Interview with John Kehoe by James and Kyle
Interview with Mr. John Kehoe
Director of Sustainability for Guittard Chocolate
Kyle Sutherland and James McIntyre
Dear Mr. Kehoe,
Both James and I would like to thank you for coming into the Pencils for Africa meeting a few weeks ago. I speak for the whole team when I say, that we learned a lot from you and really enjoyed the knowledge about the cocoa pod, beans, butter, powder and most of all the amazing taste of the finished chocolate bar.
James and I have both been reading the book that you had recommended to Mr. Ajania, “40 Chances” by Howard Buffet
There were so many aspects to the Guittard Chocolate Company that excited us all to learn more:
* Sustainability with cocoa farming in Africa and other parts of the world.
* The interest in education for the children of the farmers.
* What it means to have co-operative farms, pertaining to the cocoa production.
* Female leadership in the production of chocolate in Africa.
* The future of chocolate farming in Africa.
James and I have read the book you recommended to Mr. Ajania, 40 Chances by Howard Buffet.
We have found it interesting, and feel it is a good background education for us to do our case study with you and the Guittard Chocolate Company.
We would like to ask some questions from the PFA team that we are including in this email with hopes of gaining more knowledge about the company.
James and I will present this information to the PFA team by the end of our school year.
- We understand that growing cocoa beans in Africa could be difficult knowing that the political environment could cause barriers to cocoa bean production. Do you and the farmers run into difficulties dealing with local governments as well as statewide regulations on cocoa beans?
Partnering with producer country government organizations is essential to creating broad impact via good policy. While this is particularly important for a smaller company, like Guittard, it is true for all industry efforts. To put this into perspective, large scale World Cocoa Foundation (WCF) projects like the Cocoa Livelihoods Project cofounded by the Gates Foundation and industry leaders aims to impact 200,000 farmers in the Ivory Coast, Ghana and Nigeria. In the Ivory Coast alone it is estimated that there are close to 1,000,000 cocoa farmers…!
Helping one farmer, or one community, one cooperative or many is important. Every effort is important and they all can make a difference. That said, to positively impact as many cocoa farmers as possible, through the World Cocoa Foundation, we also work to partner with local governments for support better policy that can positively impact all cocoa farmers.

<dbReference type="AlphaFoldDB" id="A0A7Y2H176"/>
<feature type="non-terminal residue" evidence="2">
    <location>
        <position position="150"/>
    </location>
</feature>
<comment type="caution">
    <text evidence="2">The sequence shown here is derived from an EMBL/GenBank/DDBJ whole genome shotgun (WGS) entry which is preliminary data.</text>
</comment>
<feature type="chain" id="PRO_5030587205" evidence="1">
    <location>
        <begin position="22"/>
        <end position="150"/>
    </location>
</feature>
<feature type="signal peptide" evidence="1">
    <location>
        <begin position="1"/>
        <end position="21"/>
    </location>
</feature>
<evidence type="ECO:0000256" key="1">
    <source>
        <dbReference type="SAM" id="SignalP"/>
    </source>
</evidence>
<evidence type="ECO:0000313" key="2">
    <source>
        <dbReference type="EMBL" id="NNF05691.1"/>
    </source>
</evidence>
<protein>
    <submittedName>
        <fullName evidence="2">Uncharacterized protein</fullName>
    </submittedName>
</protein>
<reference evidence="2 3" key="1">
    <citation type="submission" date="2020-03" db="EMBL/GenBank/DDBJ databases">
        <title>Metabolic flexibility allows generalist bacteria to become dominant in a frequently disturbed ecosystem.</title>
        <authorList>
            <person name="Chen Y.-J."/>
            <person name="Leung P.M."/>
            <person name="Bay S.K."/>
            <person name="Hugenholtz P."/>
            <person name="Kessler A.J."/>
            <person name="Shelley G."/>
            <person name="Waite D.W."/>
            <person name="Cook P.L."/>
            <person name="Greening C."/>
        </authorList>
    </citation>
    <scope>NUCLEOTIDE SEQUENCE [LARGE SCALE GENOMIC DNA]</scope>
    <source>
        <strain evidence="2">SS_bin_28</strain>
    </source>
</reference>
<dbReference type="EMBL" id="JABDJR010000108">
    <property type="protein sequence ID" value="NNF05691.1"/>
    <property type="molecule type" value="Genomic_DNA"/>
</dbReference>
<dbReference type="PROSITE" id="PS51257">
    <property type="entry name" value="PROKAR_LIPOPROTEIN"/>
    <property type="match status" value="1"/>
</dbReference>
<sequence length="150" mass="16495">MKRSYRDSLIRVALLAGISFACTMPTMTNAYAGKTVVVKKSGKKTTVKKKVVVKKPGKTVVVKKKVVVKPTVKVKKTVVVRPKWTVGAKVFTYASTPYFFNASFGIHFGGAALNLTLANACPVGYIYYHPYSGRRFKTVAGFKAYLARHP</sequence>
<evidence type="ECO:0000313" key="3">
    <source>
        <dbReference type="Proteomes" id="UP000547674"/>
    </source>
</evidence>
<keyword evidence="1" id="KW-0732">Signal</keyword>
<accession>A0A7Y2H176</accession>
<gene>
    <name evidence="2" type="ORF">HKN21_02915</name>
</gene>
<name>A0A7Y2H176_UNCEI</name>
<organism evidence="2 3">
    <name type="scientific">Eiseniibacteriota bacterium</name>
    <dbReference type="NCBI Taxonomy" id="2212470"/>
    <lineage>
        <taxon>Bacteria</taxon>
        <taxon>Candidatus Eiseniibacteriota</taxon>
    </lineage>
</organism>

James and I would both like to thank you for coming into the Pencils for Africa meeting a few weeks ago.
Here are a few examples:
Quality: Through the first phase of the WCF/USAID Africa Cocoa Initiative (2012 – 2016), Guittard has led an important effort to train the Ghana Cocoa Research Institute (CRIG) in cocoa flavor assessment. This is a critical skill for understanding the critical component of their cocoa’s value:
CRIG is using their small-scale chocolate making lab and tasting skills to develop the disease resistant, productive varieties of cocoa that maintain the traditional flavor of Ghana cocoa that the market wants.
During ACI-1, CRIG trained over 500 extension agents of the Ghana Cocoa Board’s “Cocoa Health and Extension Division (CHED) on the flavor impacts of proper harvesting, fermenting, drying and storage of cocoa beans.
Under ACI-2 (2017 – 2022), Guittard is leading the expansion of this training to the Ivory Coast and scaling up the work in the two largest cocoa producing countries in the world.
Child Welfare: The Ivory Coast in particular has been cited for the presence of child labor in cocoa and even cases of child trafficking. These are of course a very serious issues that are rooted in poverty in the Ivory Coast as well as in neighboring countries. Certifications like Fair Trade help address both the root causes of child labor and help communities and cooperatives build awareness and monitoring systems. Guittard is also a supporting member of the International Cocoa Initiative (ICI), an important organization that is leading the way in addressing child labor in cocoa.
ICI works with companies and supply chains but also with traditional, tribal governing systems as the formal governments on local and central levels. ICI empowers communities to address their needs and work with local governments to help address them in long-term sustainable ways.
- In PFA we have been learning that listening has been one of the biggest factors in misunderstandings between what people are needing from the villages and what other people, such as well intended Americans and Europeans, feel is best for the villagers in Africa.
This is such a great life lesson and an important point.